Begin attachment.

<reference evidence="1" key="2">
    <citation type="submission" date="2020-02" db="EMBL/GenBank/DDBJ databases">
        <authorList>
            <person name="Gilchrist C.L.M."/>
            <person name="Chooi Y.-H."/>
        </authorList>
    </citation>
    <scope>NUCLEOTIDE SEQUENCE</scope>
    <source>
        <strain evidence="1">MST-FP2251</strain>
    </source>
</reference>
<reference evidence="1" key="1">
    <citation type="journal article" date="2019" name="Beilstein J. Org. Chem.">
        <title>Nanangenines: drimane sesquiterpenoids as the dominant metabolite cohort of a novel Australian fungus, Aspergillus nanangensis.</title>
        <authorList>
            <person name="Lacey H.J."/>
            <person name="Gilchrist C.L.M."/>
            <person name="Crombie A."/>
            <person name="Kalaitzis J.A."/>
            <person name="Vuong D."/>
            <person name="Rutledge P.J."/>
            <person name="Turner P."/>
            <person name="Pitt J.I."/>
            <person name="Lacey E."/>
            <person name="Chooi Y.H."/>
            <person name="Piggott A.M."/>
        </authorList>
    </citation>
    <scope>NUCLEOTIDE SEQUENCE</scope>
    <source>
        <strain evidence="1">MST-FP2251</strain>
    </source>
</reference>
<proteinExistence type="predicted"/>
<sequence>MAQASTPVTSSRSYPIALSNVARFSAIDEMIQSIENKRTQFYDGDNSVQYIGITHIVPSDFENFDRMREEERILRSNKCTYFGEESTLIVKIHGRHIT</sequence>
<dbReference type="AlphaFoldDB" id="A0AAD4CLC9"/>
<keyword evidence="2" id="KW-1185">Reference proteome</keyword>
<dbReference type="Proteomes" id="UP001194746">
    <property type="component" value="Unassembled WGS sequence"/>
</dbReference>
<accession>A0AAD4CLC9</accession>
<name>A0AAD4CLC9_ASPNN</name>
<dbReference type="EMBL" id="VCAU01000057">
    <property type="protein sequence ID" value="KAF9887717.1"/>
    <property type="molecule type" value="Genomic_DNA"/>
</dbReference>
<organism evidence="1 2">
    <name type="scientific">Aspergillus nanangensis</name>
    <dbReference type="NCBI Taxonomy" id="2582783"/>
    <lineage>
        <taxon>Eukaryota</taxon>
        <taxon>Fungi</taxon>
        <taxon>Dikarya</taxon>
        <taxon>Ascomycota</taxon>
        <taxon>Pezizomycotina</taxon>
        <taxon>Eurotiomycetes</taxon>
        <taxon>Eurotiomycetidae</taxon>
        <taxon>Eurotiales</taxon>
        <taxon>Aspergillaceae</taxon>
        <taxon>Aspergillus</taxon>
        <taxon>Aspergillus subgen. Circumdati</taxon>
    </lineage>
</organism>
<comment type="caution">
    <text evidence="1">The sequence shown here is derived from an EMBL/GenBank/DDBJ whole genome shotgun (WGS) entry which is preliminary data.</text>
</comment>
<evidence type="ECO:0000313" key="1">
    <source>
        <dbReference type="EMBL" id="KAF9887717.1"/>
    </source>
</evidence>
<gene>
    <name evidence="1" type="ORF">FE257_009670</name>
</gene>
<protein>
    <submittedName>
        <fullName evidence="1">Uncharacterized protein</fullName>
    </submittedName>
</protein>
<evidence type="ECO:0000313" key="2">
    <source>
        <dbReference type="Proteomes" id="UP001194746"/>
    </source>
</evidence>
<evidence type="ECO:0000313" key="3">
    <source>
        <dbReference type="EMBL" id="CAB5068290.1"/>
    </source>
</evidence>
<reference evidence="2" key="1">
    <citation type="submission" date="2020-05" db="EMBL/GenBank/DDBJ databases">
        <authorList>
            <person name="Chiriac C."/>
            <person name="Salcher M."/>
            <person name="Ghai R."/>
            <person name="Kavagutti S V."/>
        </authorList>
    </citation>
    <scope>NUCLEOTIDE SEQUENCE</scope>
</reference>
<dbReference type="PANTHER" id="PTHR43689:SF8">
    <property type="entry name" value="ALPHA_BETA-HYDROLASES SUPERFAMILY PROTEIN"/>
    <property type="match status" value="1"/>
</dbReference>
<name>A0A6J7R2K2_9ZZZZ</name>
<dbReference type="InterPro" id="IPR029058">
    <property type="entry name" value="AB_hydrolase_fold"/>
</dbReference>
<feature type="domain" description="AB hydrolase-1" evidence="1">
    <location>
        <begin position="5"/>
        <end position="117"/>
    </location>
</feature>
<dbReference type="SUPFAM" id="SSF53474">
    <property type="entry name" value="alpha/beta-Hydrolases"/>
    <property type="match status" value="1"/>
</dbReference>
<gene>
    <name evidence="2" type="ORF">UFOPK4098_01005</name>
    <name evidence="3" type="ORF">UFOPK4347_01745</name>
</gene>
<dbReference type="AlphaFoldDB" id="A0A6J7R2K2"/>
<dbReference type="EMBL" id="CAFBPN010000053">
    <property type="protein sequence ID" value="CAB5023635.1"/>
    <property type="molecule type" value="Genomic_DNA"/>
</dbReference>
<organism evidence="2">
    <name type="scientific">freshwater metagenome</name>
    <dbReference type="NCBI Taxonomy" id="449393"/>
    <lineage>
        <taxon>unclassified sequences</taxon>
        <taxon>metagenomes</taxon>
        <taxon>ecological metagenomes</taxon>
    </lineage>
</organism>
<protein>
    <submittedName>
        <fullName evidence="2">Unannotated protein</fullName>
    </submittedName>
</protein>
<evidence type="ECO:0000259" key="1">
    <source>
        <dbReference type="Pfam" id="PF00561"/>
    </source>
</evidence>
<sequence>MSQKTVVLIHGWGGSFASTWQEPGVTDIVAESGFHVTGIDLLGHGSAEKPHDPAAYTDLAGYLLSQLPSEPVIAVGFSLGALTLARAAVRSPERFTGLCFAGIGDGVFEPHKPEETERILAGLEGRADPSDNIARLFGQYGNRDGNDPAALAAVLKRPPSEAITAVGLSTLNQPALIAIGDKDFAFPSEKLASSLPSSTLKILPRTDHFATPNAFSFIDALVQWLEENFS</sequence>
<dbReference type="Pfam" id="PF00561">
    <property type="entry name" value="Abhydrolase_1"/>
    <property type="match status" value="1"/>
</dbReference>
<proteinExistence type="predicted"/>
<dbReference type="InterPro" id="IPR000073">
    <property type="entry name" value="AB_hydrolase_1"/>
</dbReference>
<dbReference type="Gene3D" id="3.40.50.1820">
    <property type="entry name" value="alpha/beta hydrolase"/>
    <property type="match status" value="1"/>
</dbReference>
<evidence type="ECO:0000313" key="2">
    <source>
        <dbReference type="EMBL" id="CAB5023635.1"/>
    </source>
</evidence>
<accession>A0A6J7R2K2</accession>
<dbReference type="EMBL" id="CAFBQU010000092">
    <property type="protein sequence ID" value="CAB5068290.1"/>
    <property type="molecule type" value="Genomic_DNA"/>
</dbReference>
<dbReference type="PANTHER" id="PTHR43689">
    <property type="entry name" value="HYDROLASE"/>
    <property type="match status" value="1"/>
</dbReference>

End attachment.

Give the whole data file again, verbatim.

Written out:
<reference evidence="1" key="2">
    <citation type="submission" date="2020-02" db="EMBL/GenBank/DDBJ databases">
        <authorList>
            <person name="Gilchrist C.L.M."/>
            <person name="Chooi Y.-H."/>
        </authorList>
    </citation>
    <scope>NUCLEOTIDE SEQUENCE</scope>
    <source>
        <strain evidence="1">MST-FP2251</strain>
    </source>
</reference>
<reference evidence="1" key="1">
    <citation type="journal article" date="2019" name="Beilstein J. Org. Chem.">
        <title>Nanangenines: drimane sesquiterpenoids as the dominant metabolite cohort of a novel Australian fungus, Aspergillus nanangensis.</title>
        <authorList>
            <person name="Lacey H.J."/>
            <person name="Gilchrist C.L.M."/>
            <person name="Crombie A."/>
            <person name="Kalaitzis J.A."/>
            <person name="Vuong D."/>
            <person name="Rutledge P.J."/>
            <person name="Turner P."/>
            <person name="Pitt J.I."/>
            <person name="Lacey E."/>
            <person name="Chooi Y.H."/>
            <person name="Piggott A.M."/>
        </authorList>
    </citation>
    <scope>NUCLEOTIDE SEQUENCE</scope>
    <source>
        <strain evidence="1">MST-FP2251</strain>
    </source>
</reference>
<proteinExistence type="predicted"/>
<sequence>MAQASTPVTSSRSYPIALSNVARFSAIDEMIQSIENKRTQFYDGDNSVQYIGITHIVPSDFENFDRMREEERILRSNKCTYFGEESTLIVKIHGRHIT</sequence>
<dbReference type="AlphaFoldDB" id="A0AAD4CLC9"/>
<keyword evidence="2" id="KW-1185">Reference proteome</keyword>
<dbReference type="Proteomes" id="UP001194746">
    <property type="component" value="Unassembled WGS sequence"/>
</dbReference>
<accession>A0AAD4CLC9</accession>
<name>A0AAD4CLC9_ASPNN</name>
<dbReference type="EMBL" id="VCAU01000057">
    <property type="protein sequence ID" value="KAF9887717.1"/>
    <property type="molecule type" value="Genomic_DNA"/>
</dbReference>
<organism evidence="1 2">
    <name type="scientific">Aspergillus nanangensis</name>
    <dbReference type="NCBI Taxonomy" id="2582783"/>
    <lineage>
        <taxon>Eukaryota</taxon>
        <taxon>Fungi</taxon>
        <taxon>Dikarya</taxon>
        <taxon>Ascomycota</taxon>
        <taxon>Pezizomycotina</taxon>
        <taxon>Eurotiomycetes</taxon>
        <taxon>Eurotiomycetidae</taxon>
        <taxon>Eurotiales</taxon>
        <taxon>Aspergillaceae</taxon>
        <taxon>Aspergillus</taxon>
        <taxon>Aspergillus subgen. Circumdati</taxon>
    </lineage>
</organism>
<comment type="caution">
    <text evidence="1">The sequence shown here is derived from an EMBL/GenBank/DDBJ whole genome shotgun (WGS) entry which is preliminary data.</text>
</comment>
<evidence type="ECO:0000313" key="1">
    <source>
        <dbReference type="EMBL" id="KAF9887717.1"/>
    </source>
</evidence>
<gene>
    <name evidence="1" type="ORF">FE257_009670</name>
</gene>
<protein>
    <submittedName>
        <fullName evidence="1">Uncharacterized protein</fullName>
    </submittedName>
</protein>
<evidence type="ECO:0000313" key="2">
    <source>
        <dbReference type="Proteomes" id="UP001194746"/>
    </source>
</evidence>
<evidence type="ECO:0000313" key="3">
    <source>
        <dbReference type="EMBL" id="CAB5068290.1"/>
    </source>
</evidence>
<reference evidence="2" key="1">
    <citation type="submission" date="2020-05" db="EMBL/GenBank/DDBJ databases">
        <authorList>
            <person name="Chiriac C."/>
            <person name="Salcher M."/>
            <person name="Ghai R."/>
            <person name="Kavagutti S V."/>
        </authorList>
    </citation>
    <scope>NUCLEOTIDE SEQUENCE</scope>
</reference>
<dbReference type="PANTHER" id="PTHR43689:SF8">
    <property type="entry name" value="ALPHA_BETA-HYDROLASES SUPERFAMILY PROTEIN"/>
    <property type="match status" value="1"/>
</dbReference>
<name>A0A6J7R2K2_9ZZZZ</name>
<dbReference type="InterPro" id="IPR029058">
    <property type="entry name" value="AB_hydrolase_fold"/>
</dbReference>
<feature type="domain" description="AB hydrolase-1" evidence="1">
    <location>
        <begin position="5"/>
        <end position="117"/>
    </location>
</feature>
<dbReference type="SUPFAM" id="SSF53474">
    <property type="entry name" value="alpha/beta-Hydrolases"/>
    <property type="match status" value="1"/>
</dbReference>
<gene>
    <name evidence="2" type="ORF">UFOPK4098_01005</name>
    <name evidence="3" type="ORF">UFOPK4347_01745</name>
</gene>
<dbReference type="AlphaFoldDB" id="A0A6J7R2K2"/>
<dbReference type="EMBL" id="CAFBPN010000053">
    <property type="protein sequence ID" value="CAB5023635.1"/>
    <property type="molecule type" value="Genomic_DNA"/>
</dbReference>
<organism evidence="2">
    <name type="scientific">freshwater metagenome</name>
    <dbReference type="NCBI Taxonomy" id="449393"/>
    <lineage>
        <taxon>unclassified sequences</taxon>
        <taxon>metagenomes</taxon>
        <taxon>ecological metagenomes</taxon>
    </lineage>
</organism>
<protein>
    <submittedName>
        <fullName evidence="2">Unannotated protein</fullName>
    </submittedName>
</protein>
<evidence type="ECO:0000259" key="1">
    <source>
        <dbReference type="Pfam" id="PF00561"/>
    </source>
</evidence>
<sequence>MSQKTVVLIHGWGGSFASTWQEPGVTDIVAESGFHVTGIDLLGHGSAEKPHDPAAYTDLAGYLLSQLPSEPVIAVGFSLGALTLARAAVRSPERFTGLCFAGIGDGVFEPHKPEETERILAGLEGRADPSDNIARLFGQYGNRDGNDPAALAAVLKRPPSEAITAVGLSTLNQPALIAIGDKDFAFPSEKLASSLPSSTLKILPRTDHFATPNAFSFIDALVQWLEENFS</sequence>
<dbReference type="Pfam" id="PF00561">
    <property type="entry name" value="Abhydrolase_1"/>
    <property type="match status" value="1"/>
</dbReference>
<proteinExistence type="predicted"/>
<dbReference type="InterPro" id="IPR000073">
    <property type="entry name" value="AB_hydrolase_1"/>
</dbReference>
<dbReference type="Gene3D" id="3.40.50.1820">
    <property type="entry name" value="alpha/beta hydrolase"/>
    <property type="match status" value="1"/>
</dbReference>
<evidence type="ECO:0000313" key="2">
    <source>
        <dbReference type="EMBL" id="CAB5023635.1"/>
    </source>
</evidence>
<accession>A0A6J7R2K2</accession>
<dbReference type="EMBL" id="CAFBQU010000092">
    <property type="protein sequence ID" value="CAB5068290.1"/>
    <property type="molecule type" value="Genomic_DNA"/>
</dbReference>
<dbReference type="PANTHER" id="PTHR43689">
    <property type="entry name" value="HYDROLASE"/>
    <property type="match status" value="1"/>
</dbReference>